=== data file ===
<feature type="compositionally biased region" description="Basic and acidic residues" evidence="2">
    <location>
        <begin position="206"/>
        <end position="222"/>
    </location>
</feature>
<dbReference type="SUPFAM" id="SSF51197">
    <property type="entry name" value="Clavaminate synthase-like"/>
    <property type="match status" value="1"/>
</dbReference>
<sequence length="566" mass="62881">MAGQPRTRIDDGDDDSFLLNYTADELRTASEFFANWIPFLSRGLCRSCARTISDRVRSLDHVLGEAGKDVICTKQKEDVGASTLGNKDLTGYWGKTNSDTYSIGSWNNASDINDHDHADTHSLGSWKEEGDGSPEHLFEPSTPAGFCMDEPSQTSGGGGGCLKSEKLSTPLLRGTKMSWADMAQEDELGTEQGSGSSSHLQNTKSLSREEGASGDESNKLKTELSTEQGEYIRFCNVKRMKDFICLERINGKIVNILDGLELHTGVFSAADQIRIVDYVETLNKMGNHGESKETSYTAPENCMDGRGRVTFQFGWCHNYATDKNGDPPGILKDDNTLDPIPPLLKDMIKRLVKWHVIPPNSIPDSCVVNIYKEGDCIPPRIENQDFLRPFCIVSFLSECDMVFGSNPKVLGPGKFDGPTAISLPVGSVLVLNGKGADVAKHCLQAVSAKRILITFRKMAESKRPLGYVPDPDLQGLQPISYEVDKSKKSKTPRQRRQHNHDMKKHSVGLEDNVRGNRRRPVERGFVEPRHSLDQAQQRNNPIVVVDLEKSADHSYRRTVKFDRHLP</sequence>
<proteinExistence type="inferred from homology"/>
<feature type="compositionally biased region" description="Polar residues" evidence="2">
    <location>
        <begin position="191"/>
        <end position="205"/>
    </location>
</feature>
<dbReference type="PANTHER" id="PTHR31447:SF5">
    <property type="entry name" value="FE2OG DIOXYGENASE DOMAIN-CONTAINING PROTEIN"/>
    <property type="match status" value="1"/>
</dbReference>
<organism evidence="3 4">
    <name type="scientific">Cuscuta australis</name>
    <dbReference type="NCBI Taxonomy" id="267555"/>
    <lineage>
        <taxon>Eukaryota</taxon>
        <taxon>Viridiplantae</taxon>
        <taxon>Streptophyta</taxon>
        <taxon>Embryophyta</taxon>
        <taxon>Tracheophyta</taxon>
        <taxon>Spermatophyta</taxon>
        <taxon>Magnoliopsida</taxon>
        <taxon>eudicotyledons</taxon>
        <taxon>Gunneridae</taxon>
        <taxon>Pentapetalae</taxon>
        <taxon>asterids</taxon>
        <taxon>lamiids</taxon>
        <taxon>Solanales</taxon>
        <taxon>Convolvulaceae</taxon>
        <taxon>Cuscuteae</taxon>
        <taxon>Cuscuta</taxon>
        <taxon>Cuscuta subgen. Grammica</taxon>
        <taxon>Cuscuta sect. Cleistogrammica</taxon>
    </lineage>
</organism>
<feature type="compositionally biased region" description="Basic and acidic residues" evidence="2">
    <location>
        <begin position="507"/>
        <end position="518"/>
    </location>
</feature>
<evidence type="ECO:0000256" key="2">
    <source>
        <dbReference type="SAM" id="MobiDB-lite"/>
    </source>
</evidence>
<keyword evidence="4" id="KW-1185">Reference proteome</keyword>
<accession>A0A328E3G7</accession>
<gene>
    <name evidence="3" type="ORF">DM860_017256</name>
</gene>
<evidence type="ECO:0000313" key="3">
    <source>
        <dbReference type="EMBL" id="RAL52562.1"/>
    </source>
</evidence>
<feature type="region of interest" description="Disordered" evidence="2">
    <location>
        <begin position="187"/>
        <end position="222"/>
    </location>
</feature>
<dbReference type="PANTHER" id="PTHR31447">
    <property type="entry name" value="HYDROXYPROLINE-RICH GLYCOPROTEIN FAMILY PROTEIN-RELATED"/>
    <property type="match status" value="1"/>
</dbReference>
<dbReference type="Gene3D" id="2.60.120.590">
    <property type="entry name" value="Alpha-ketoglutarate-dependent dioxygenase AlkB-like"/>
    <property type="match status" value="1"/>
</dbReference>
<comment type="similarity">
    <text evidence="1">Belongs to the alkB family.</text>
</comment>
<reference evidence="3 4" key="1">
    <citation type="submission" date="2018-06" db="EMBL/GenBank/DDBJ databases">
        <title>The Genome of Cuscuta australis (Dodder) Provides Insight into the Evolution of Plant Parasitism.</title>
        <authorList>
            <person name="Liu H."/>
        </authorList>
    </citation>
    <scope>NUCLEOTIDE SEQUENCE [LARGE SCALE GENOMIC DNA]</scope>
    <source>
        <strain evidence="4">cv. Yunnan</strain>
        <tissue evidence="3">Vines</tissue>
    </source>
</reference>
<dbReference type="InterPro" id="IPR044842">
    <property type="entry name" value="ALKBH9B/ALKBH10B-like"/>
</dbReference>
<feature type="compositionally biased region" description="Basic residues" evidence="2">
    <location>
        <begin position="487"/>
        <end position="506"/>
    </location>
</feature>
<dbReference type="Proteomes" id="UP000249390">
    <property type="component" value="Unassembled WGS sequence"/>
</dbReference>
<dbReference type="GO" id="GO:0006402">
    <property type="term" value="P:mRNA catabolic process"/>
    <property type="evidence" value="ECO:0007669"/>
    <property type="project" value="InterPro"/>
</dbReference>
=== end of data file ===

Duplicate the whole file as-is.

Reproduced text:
<feature type="compositionally biased region" description="Basic and acidic residues" evidence="2">
    <location>
        <begin position="206"/>
        <end position="222"/>
    </location>
</feature>
<dbReference type="SUPFAM" id="SSF51197">
    <property type="entry name" value="Clavaminate synthase-like"/>
    <property type="match status" value="1"/>
</dbReference>
<sequence length="566" mass="62881">MAGQPRTRIDDGDDDSFLLNYTADELRTASEFFANWIPFLSRGLCRSCARTISDRVRSLDHVLGEAGKDVICTKQKEDVGASTLGNKDLTGYWGKTNSDTYSIGSWNNASDINDHDHADTHSLGSWKEEGDGSPEHLFEPSTPAGFCMDEPSQTSGGGGGCLKSEKLSTPLLRGTKMSWADMAQEDELGTEQGSGSSSHLQNTKSLSREEGASGDESNKLKTELSTEQGEYIRFCNVKRMKDFICLERINGKIVNILDGLELHTGVFSAADQIRIVDYVETLNKMGNHGESKETSYTAPENCMDGRGRVTFQFGWCHNYATDKNGDPPGILKDDNTLDPIPPLLKDMIKRLVKWHVIPPNSIPDSCVVNIYKEGDCIPPRIENQDFLRPFCIVSFLSECDMVFGSNPKVLGPGKFDGPTAISLPVGSVLVLNGKGADVAKHCLQAVSAKRILITFRKMAESKRPLGYVPDPDLQGLQPISYEVDKSKKSKTPRQRRQHNHDMKKHSVGLEDNVRGNRRRPVERGFVEPRHSLDQAQQRNNPIVVVDLEKSADHSYRRTVKFDRHLP</sequence>
<proteinExistence type="inferred from homology"/>
<feature type="compositionally biased region" description="Polar residues" evidence="2">
    <location>
        <begin position="191"/>
        <end position="205"/>
    </location>
</feature>
<dbReference type="PANTHER" id="PTHR31447:SF5">
    <property type="entry name" value="FE2OG DIOXYGENASE DOMAIN-CONTAINING PROTEIN"/>
    <property type="match status" value="1"/>
</dbReference>
<organism evidence="3 4">
    <name type="scientific">Cuscuta australis</name>
    <dbReference type="NCBI Taxonomy" id="267555"/>
    <lineage>
        <taxon>Eukaryota</taxon>
        <taxon>Viridiplantae</taxon>
        <taxon>Streptophyta</taxon>
        <taxon>Embryophyta</taxon>
        <taxon>Tracheophyta</taxon>
        <taxon>Spermatophyta</taxon>
        <taxon>Magnoliopsida</taxon>
        <taxon>eudicotyledons</taxon>
        <taxon>Gunneridae</taxon>
        <taxon>Pentapetalae</taxon>
        <taxon>asterids</taxon>
        <taxon>lamiids</taxon>
        <taxon>Solanales</taxon>
        <taxon>Convolvulaceae</taxon>
        <taxon>Cuscuteae</taxon>
        <taxon>Cuscuta</taxon>
        <taxon>Cuscuta subgen. Grammica</taxon>
        <taxon>Cuscuta sect. Cleistogrammica</taxon>
    </lineage>
</organism>
<feature type="compositionally biased region" description="Basic and acidic residues" evidence="2">
    <location>
        <begin position="507"/>
        <end position="518"/>
    </location>
</feature>
<evidence type="ECO:0000256" key="2">
    <source>
        <dbReference type="SAM" id="MobiDB-lite"/>
    </source>
</evidence>
<keyword evidence="4" id="KW-1185">Reference proteome</keyword>
<accession>A0A328E3G7</accession>
<gene>
    <name evidence="3" type="ORF">DM860_017256</name>
</gene>
<evidence type="ECO:0000313" key="3">
    <source>
        <dbReference type="EMBL" id="RAL52562.1"/>
    </source>
</evidence>
<feature type="region of interest" description="Disordered" evidence="2">
    <location>
        <begin position="187"/>
        <end position="222"/>
    </location>
</feature>
<dbReference type="PANTHER" id="PTHR31447">
    <property type="entry name" value="HYDROXYPROLINE-RICH GLYCOPROTEIN FAMILY PROTEIN-RELATED"/>
    <property type="match status" value="1"/>
</dbReference>
<dbReference type="Gene3D" id="2.60.120.590">
    <property type="entry name" value="Alpha-ketoglutarate-dependent dioxygenase AlkB-like"/>
    <property type="match status" value="1"/>
</dbReference>
<comment type="similarity">
    <text evidence="1">Belongs to the alkB family.</text>
</comment>
<reference evidence="3 4" key="1">
    <citation type="submission" date="2018-06" db="EMBL/GenBank/DDBJ databases">
        <title>The Genome of Cuscuta australis (Dodder) Provides Insight into the Evolution of Plant Parasitism.</title>
        <authorList>
            <person name="Liu H."/>
        </authorList>
    </citation>
    <scope>NUCLEOTIDE SEQUENCE [LARGE SCALE GENOMIC DNA]</scope>
    <source>
        <strain evidence="4">cv. Yunnan</strain>
        <tissue evidence="3">Vines</tissue>
    </source>
</reference>
<dbReference type="InterPro" id="IPR044842">
    <property type="entry name" value="ALKBH9B/ALKBH10B-like"/>
</dbReference>
<feature type="compositionally biased region" description="Basic residues" evidence="2">
    <location>
        <begin position="487"/>
        <end position="506"/>
    </location>
</feature>
<dbReference type="Proteomes" id="UP000249390">
    <property type="component" value="Unassembled WGS sequence"/>
</dbReference>
<dbReference type="GO" id="GO:0006402">
    <property type="term" value="P:mRNA catabolic process"/>
    <property type="evidence" value="ECO:0007669"/>
    <property type="project" value="InterPro"/>
</dbReference>